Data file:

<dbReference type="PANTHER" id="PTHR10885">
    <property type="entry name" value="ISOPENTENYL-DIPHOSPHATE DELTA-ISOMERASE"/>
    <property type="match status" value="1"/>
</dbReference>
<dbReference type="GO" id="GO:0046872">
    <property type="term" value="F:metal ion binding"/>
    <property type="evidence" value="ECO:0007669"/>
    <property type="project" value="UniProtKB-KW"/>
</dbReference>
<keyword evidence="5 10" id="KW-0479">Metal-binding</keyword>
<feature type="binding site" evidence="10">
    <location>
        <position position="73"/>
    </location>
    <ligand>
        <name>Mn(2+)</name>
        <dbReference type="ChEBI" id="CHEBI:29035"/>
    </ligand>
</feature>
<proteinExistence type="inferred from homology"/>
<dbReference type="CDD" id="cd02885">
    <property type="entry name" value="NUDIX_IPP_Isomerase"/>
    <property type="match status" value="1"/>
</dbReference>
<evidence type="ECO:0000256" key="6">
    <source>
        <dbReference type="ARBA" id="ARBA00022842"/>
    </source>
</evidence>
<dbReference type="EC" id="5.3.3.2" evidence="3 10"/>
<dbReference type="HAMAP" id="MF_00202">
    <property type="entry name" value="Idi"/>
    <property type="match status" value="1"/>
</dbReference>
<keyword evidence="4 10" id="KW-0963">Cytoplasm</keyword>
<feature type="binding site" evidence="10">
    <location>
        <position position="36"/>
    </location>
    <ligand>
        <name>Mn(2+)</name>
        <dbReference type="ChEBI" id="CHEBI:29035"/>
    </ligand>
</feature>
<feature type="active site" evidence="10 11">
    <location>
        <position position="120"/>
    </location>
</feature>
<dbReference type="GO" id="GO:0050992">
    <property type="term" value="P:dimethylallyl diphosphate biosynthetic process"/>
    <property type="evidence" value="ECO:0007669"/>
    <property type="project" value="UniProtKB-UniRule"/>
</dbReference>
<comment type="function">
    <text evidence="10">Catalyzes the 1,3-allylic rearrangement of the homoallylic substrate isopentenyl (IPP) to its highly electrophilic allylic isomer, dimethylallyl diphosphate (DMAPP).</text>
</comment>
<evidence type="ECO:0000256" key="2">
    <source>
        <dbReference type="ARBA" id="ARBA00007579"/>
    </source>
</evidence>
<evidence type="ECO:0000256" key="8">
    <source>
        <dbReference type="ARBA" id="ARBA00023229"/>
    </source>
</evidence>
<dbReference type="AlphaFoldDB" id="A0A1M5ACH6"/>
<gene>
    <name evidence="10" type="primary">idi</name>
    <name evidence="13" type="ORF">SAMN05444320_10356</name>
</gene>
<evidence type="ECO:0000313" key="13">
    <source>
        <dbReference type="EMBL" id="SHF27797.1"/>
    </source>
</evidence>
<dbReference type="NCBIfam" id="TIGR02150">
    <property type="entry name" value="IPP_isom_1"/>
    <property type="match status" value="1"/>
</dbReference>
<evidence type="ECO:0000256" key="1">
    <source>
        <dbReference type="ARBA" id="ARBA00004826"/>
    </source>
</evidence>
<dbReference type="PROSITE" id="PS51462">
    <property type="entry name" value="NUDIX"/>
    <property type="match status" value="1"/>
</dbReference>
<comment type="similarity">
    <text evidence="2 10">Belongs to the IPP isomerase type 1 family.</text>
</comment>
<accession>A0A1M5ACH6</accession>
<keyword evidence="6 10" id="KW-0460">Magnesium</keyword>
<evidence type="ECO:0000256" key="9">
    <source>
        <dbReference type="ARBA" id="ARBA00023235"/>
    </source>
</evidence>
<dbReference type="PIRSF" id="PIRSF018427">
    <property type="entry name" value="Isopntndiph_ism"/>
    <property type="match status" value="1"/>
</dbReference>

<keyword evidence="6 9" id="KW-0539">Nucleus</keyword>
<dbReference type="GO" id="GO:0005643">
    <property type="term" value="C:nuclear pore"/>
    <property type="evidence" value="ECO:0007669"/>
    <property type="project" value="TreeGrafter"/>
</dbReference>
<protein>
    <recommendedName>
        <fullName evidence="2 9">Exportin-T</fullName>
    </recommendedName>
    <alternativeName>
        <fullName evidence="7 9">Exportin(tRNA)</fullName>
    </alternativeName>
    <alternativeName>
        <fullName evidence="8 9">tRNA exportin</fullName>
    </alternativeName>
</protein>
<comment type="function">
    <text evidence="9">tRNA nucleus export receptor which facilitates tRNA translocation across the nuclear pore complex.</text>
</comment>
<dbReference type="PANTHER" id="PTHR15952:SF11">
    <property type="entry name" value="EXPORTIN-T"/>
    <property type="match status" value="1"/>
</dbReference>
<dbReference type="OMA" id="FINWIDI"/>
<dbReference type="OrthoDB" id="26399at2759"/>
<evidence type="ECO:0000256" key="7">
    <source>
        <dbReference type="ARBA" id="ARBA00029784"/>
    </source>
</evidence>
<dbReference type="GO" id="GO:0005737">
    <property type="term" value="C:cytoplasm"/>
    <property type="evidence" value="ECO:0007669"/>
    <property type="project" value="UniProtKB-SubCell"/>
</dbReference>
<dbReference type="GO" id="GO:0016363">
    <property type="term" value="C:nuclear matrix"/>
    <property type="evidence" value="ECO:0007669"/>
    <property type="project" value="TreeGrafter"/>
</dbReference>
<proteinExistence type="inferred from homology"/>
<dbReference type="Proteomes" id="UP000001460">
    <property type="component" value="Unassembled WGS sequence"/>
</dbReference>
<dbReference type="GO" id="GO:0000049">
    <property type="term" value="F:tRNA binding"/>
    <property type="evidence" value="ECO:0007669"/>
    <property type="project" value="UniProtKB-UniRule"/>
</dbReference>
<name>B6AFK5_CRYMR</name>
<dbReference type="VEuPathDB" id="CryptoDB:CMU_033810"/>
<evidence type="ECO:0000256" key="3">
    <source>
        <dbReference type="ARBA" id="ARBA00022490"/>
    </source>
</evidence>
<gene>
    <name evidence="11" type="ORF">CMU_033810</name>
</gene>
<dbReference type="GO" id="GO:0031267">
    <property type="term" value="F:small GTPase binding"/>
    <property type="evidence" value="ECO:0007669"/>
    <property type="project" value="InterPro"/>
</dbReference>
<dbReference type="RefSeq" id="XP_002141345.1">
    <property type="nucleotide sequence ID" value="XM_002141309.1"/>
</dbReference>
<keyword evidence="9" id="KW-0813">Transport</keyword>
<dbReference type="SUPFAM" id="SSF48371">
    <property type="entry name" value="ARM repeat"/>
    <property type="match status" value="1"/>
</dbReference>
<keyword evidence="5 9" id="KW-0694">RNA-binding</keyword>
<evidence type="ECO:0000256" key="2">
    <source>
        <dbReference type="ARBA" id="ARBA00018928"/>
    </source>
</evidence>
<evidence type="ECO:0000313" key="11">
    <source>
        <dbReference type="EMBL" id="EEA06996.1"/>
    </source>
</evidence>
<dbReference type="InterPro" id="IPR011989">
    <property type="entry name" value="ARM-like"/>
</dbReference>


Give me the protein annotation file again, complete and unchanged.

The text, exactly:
<dbReference type="PANTHER" id="PTHR10885">
    <property type="entry name" value="ISOPENTENYL-DIPHOSPHATE DELTA-ISOMERASE"/>
    <property type="match status" value="1"/>
</dbReference>
<dbReference type="GO" id="GO:0046872">
    <property type="term" value="F:metal ion binding"/>
    <property type="evidence" value="ECO:0007669"/>
    <property type="project" value="UniProtKB-KW"/>
</dbReference>
<keyword evidence="5 10" id="KW-0479">Metal-binding</keyword>
<feature type="binding site" evidence="10">
    <location>
        <position position="73"/>
    </location>
    <ligand>
        <name>Mn(2+)</name>
        <dbReference type="ChEBI" id="CHEBI:29035"/>
    </ligand>
</feature>
<proteinExistence type="inferred from homology"/>
<dbReference type="CDD" id="cd02885">
    <property type="entry name" value="NUDIX_IPP_Isomerase"/>
    <property type="match status" value="1"/>
</dbReference>
<evidence type="ECO:0000256" key="6">
    <source>
        <dbReference type="ARBA" id="ARBA00022842"/>
    </source>
</evidence>
<dbReference type="EC" id="5.3.3.2" evidence="3 10"/>
<dbReference type="HAMAP" id="MF_00202">
    <property type="entry name" value="Idi"/>
    <property type="match status" value="1"/>
</dbReference>
<keyword evidence="4 10" id="KW-0963">Cytoplasm</keyword>
<feature type="binding site" evidence="10">
    <location>
        <position position="36"/>
    </location>
    <ligand>
        <name>Mn(2+)</name>
        <dbReference type="ChEBI" id="CHEBI:29035"/>
    </ligand>
</feature>
<feature type="active site" evidence="10 11">
    <location>
        <position position="120"/>
    </location>
</feature>
<dbReference type="GO" id="GO:0050992">
    <property type="term" value="P:dimethylallyl diphosphate biosynthetic process"/>
    <property type="evidence" value="ECO:0007669"/>
    <property type="project" value="UniProtKB-UniRule"/>
</dbReference>
<comment type="function">
    <text evidence="10">Catalyzes the 1,3-allylic rearrangement of the homoallylic substrate isopentenyl (IPP) to its highly electrophilic allylic isomer, dimethylallyl diphosphate (DMAPP).</text>
</comment>
<evidence type="ECO:0000256" key="2">
    <source>
        <dbReference type="ARBA" id="ARBA00007579"/>
    </source>
</evidence>
<evidence type="ECO:0000256" key="8">
    <source>
        <dbReference type="ARBA" id="ARBA00023229"/>
    </source>
</evidence>
<dbReference type="AlphaFoldDB" id="A0A1M5ACH6"/>
<gene>
    <name evidence="10" type="primary">idi</name>
    <name evidence="13" type="ORF">SAMN05444320_10356</name>
</gene>
<evidence type="ECO:0000313" key="13">
    <source>
        <dbReference type="EMBL" id="SHF27797.1"/>
    </source>
</evidence>
<dbReference type="NCBIfam" id="TIGR02150">
    <property type="entry name" value="IPP_isom_1"/>
    <property type="match status" value="1"/>
</dbReference>
<evidence type="ECO:0000256" key="1">
    <source>
        <dbReference type="ARBA" id="ARBA00004826"/>
    </source>
</evidence>
<dbReference type="PROSITE" id="PS51462">
    <property type="entry name" value="NUDIX"/>
    <property type="match status" value="1"/>
</dbReference>
<comment type="similarity">
    <text evidence="2 10">Belongs to the IPP isomerase type 1 family.</text>
</comment>
<accession>A0A1M5ACH6</accession>
<keyword evidence="6 10" id="KW-0460">Magnesium</keyword>
<evidence type="ECO:0000256" key="9">
    <source>
        <dbReference type="ARBA" id="ARBA00023235"/>
    </source>
</evidence>
<dbReference type="PIRSF" id="PIRSF018427">
    <property type="entry name" value="Isopntndiph_ism"/>
    <property type="match status" value="1"/>
</dbReference>

<keyword evidence="6 9" id="KW-0539">Nucleus</keyword>
<dbReference type="GO" id="GO:0005643">
    <property type="term" value="C:nuclear pore"/>
    <property type="evidence" value="ECO:0007669"/>
    <property type="project" value="TreeGrafter"/>
</dbReference>
<protein>
    <recommendedName>
        <fullName evidence="2 9">Exportin-T</fullName>
    </recommendedName>
    <alternativeName>
        <fullName evidence="7 9">Exportin(tRNA)</fullName>
    </alternativeName>
    <alternativeName>
        <fullName evidence="8 9">tRNA exportin</fullName>
    </alternativeName>
</protein>
<comment type="function">
    <text evidence="9">tRNA nucleus export receptor which facilitates tRNA translocation across the nuclear pore complex.</text>
</comment>
<dbReference type="PANTHER" id="PTHR15952:SF11">
    <property type="entry name" value="EXPORTIN-T"/>
    <property type="match status" value="1"/>
</dbReference>
<dbReference type="OMA" id="FINWIDI"/>
<dbReference type="OrthoDB" id="26399at2759"/>
<evidence type="ECO:0000256" key="7">
    <source>
        <dbReference type="ARBA" id="ARBA00029784"/>
    </source>
</evidence>
<dbReference type="GO" id="GO:0005737">
    <property type="term" value="C:cytoplasm"/>
    <property type="evidence" value="ECO:0007669"/>
    <property type="project" value="UniProtKB-SubCell"/>
</dbReference>
<dbReference type="GO" id="GO:0016363">
    <property type="term" value="C:nuclear matrix"/>
    <property type="evidence" value="ECO:0007669"/>
    <property type="project" value="TreeGrafter"/>
</dbReference>
<proteinExistence type="inferred from homology"/>
<dbReference type="Proteomes" id="UP000001460">
    <property type="component" value="Unassembled WGS sequence"/>
</dbReference>
<dbReference type="GO" id="GO:0000049">
    <property type="term" value="F:tRNA binding"/>
    <property type="evidence" value="ECO:0007669"/>
    <property type="project" value="UniProtKB-UniRule"/>
</dbReference>
<name>B6AFK5_CRYMR</name>
<dbReference type="VEuPathDB" id="CryptoDB:CMU_033810"/>
<evidence type="ECO:0000256" key="3">
    <source>
        <dbReference type="ARBA" id="ARBA00022490"/>
    </source>
</evidence>
<gene>
    <name evidence="11" type="ORF">CMU_033810</name>
</gene>
<dbReference type="GO" id="GO:0031267">
    <property type="term" value="F:small GTPase binding"/>
    <property type="evidence" value="ECO:0007669"/>
    <property type="project" value="InterPro"/>
</dbReference>
<dbReference type="RefSeq" id="XP_002141345.1">
    <property type="nucleotide sequence ID" value="XM_002141309.1"/>
</dbReference>
<keyword evidence="9" id="KW-0813">Transport</keyword>
<dbReference type="SUPFAM" id="SSF48371">
    <property type="entry name" value="ARM repeat"/>
    <property type="match status" value="1"/>
</dbReference>
<keyword evidence="5 9" id="KW-0694">RNA-binding</keyword>
<evidence type="ECO:0000256" key="2">
    <source>
        <dbReference type="ARBA" id="ARBA00018928"/>
    </source>
</evidence>
<evidence type="ECO:0000313" key="11">
    <source>
        <dbReference type="EMBL" id="EEA06996.1"/>
    </source>
</evidence>
<dbReference type="InterPro" id="IPR011989">
    <property type="entry name" value="ARM-like"/>
</dbReference>